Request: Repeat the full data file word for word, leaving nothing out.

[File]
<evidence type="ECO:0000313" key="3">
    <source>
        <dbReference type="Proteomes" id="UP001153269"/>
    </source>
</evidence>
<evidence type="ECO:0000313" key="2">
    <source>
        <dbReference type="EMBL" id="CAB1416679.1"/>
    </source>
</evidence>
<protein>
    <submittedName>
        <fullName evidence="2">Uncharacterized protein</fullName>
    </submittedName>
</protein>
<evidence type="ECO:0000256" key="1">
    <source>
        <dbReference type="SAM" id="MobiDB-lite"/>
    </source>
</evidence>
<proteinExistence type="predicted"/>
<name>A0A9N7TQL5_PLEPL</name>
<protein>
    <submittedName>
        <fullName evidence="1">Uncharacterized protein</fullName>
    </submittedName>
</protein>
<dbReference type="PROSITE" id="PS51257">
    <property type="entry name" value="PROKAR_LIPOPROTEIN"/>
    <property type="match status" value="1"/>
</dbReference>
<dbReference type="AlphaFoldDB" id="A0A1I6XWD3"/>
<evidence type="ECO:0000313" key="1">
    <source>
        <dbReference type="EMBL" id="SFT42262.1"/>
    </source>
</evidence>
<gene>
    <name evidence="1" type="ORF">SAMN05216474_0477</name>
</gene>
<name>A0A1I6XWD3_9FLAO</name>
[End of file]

<evidence type="ECO:0000313" key="3">
    <source>
        <dbReference type="Proteomes" id="UP001153269"/>
    </source>
</evidence>
<evidence type="ECO:0000313" key="2">
    <source>
        <dbReference type="EMBL" id="CAB1416679.1"/>
    </source>
</evidence>
<protein>
    <submittedName>
        <fullName evidence="2">Uncharacterized protein</fullName>
    </submittedName>
</protein>
<evidence type="ECO:0000256" key="1">
    <source>
        <dbReference type="SAM" id="MobiDB-lite"/>
    </source>
</evidence>
<proteinExistence type="predicted"/>
<name>A0A9N7TQL5_PLEPL</name>
<protein>
    <submittedName>
        <fullName evidence="1">Uncharacterized protein</fullName>
    </submittedName>
</protein>
<dbReference type="PROSITE" id="PS51257">
    <property type="entry name" value="PROKAR_LIPOPROTEIN"/>
    <property type="match status" value="1"/>
</dbReference>
<dbReference type="AlphaFoldDB" id="A0A1I6XWD3"/>
<evidence type="ECO:0000313" key="1">
    <source>
        <dbReference type="EMBL" id="SFT42262.1"/>
    </source>
</evidence>
<gene>
    <name evidence="1" type="ORF">SAMN05216474_0477</name>
</gene>
<name>A0A1I6XWD3_9FLAO</name>